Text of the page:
Psychosomatic illness Part 2
Posted by Eamonn Brady on
This is a continuation of last weeks article in the Examiner
Somatoform disorders are the major forms of psychosomatic illness. Physical symptoms of these disorders are real and may appear to be those of medical conditions. However, they are psychological in nature rather than physical. Medical testing and evaluation may sometimes be required to establish that the symptoms are in fact, by elimination, psychosomatic.
Common symptoms of body dysmorphic disorder
Those with body dysmorphic disorder become fixated with physical appearance. The person sees minor flaws as a major issue or indeed, may see flaws where none exist. Common areas of focus include loss of hair; the physical size and shape of body features, such as the facial (eyes, nose, lips etc.); breast size / shape; weight gain; wrinkles.
Associated behaviours may include:
- Anxiety, fear of what other people “see”.
- Depression, perhaps related to low self esteem
- Withdrawal from situations where there are other people, i.e. public, social
- Mirrors: - either avoiding or the need to constantly check appearance
- Seeking reassurance /validation from others about their appearance
Common symptoms of conversion disorder
Symptoms of conversion disorder usually look like neurological problems and can include:
- Vision impairment (Sudden loss of vision, double vision)
- Swallowing (can lead to tube feeding in severe cases)
- Impaired balance or coordination, difficulty walking
- Inability to speak (aphonia)
- Loss of sensation
- Paralysis or weakness, in a limb, or entire body
- Urinary retention or conversely incontinence
Common symptoms of hypochondriasis
Hypochondriasis is thinking that everyday normal body functions or minor symptoms represent a serious medical condition. In the mind of a sufferer, for example, a common headache may be a brain tumour or muscle soreness in the limbs may be a sign of impending paralysis. Typical behaviours include:
- Anxiety and depression
- Feeling that their GP has made an error in not diagnosing the cause of symptoms, or in some cases, not taking them seriously.
- Repeated GP visits until (in their mind) a correct diagnosis is made
- Seeking constant reassurance / validation from friends and family about their symptoms and that they’re “ok”.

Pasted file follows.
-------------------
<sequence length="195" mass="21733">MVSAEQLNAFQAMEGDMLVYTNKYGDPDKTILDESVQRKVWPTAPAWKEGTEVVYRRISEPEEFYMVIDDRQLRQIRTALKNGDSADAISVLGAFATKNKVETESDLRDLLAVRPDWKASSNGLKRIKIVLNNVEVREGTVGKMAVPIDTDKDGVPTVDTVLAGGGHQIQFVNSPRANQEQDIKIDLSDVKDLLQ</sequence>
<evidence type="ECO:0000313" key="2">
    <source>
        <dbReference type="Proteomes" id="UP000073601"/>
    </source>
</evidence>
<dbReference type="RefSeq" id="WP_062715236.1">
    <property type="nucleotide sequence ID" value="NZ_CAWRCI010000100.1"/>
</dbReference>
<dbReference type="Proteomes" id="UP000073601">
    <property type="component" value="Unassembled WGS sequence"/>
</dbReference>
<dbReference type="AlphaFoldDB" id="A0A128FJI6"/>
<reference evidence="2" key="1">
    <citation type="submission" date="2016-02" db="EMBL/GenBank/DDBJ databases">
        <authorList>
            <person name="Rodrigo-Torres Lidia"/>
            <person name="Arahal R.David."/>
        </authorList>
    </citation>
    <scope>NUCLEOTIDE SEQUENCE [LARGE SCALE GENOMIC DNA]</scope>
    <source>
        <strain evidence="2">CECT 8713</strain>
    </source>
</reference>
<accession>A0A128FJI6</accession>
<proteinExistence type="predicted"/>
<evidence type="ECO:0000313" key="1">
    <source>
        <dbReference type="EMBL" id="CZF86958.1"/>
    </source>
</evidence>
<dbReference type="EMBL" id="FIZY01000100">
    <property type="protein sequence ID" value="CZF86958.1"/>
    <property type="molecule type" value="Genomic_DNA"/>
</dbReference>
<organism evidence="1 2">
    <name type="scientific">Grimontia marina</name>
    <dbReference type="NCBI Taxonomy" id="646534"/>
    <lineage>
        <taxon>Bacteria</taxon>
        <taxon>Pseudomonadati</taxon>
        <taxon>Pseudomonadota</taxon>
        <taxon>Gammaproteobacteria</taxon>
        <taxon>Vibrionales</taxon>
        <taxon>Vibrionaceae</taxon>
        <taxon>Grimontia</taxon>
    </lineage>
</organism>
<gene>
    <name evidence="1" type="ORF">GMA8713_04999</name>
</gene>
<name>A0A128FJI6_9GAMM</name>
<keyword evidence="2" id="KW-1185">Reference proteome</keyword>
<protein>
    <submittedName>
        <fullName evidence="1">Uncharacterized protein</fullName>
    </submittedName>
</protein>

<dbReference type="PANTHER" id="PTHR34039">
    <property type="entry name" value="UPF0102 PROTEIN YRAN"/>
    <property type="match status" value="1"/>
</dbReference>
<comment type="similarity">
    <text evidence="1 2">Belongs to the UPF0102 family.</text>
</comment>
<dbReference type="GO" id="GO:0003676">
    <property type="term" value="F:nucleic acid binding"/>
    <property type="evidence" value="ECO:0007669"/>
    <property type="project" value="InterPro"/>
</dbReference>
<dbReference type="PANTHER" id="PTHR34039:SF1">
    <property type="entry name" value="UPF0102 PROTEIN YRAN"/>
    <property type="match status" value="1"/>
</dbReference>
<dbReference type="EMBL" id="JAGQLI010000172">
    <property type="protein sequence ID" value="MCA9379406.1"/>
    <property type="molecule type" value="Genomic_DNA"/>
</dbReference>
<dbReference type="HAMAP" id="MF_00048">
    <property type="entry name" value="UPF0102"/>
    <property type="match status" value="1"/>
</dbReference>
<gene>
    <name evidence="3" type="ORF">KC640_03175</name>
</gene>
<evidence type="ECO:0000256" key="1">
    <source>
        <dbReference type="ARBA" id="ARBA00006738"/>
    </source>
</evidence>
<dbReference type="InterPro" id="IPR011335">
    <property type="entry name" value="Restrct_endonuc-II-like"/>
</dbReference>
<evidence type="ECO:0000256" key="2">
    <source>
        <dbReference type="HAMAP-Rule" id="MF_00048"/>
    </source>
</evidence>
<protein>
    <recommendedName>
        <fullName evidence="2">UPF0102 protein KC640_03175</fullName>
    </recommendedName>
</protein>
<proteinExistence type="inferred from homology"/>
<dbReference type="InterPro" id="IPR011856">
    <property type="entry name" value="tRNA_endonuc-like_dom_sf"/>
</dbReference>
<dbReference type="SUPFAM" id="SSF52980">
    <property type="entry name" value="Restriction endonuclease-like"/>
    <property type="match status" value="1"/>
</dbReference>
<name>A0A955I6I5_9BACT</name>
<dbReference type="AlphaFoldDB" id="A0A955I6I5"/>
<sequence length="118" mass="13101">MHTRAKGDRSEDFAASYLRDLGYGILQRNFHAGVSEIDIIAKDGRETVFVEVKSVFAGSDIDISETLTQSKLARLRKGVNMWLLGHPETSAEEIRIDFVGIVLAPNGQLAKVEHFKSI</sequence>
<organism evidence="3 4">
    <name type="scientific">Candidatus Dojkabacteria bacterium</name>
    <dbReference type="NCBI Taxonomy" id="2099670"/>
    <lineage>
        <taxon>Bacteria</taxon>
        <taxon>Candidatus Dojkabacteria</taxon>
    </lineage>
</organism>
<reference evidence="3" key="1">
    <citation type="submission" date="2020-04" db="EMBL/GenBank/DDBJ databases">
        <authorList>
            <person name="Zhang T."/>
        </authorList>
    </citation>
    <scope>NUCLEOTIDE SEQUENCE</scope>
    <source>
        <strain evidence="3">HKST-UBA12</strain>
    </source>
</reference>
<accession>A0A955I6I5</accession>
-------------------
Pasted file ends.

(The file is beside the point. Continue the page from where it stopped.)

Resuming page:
Common symptoms of somatisation disorder
Somatisation disorder is characterised by physical symptoms manifesting without an attributable physical cause. May include:
- Digestive related symptoms, such as nausea, vomiting, abdominal pain, constipation, and diarrhoea
- Neurological symptoms, headaches and constant fatigue
- Pain, anywhere
- Sexual symptoms, such as pain during intercourse, loss of libido, erectile dysfunction, and extreme menstrual problems in women
Potential complications of psychosomatic illness?
A person with psychosomatic illness, specifically a somatoform disorder are at increased risk of:
- Difficulty functioning effectively
- Physical Disability
- Diminished quality of life
- Major depression
- Suicidal thoughts or actions (especially prevalent in younger people)
It can be hard to spot and especially in people we see every day. Indicative symptoms to look for may present as follows, if identified, prompt medical help should be sought
- Noticeable changes in eating habits. such as overeating, bingeing or conversely, loss of appetite, desire to eat “alone”.
- Inability to concentrate
- Recall or memory issues
- Constant lethargy
- Feelings of despair, low self-esteem.
- Irritability and restlessness
- Activities and hobbies once enjoyed no longer interesting or important.
- Persistent melancholy, desolate feelings
- Problems sleeping (either too much or too little), the change from normal is key
To be continued….next week
Disclaimer: Please ensure you consult with your healthcare professional before making any changes recommended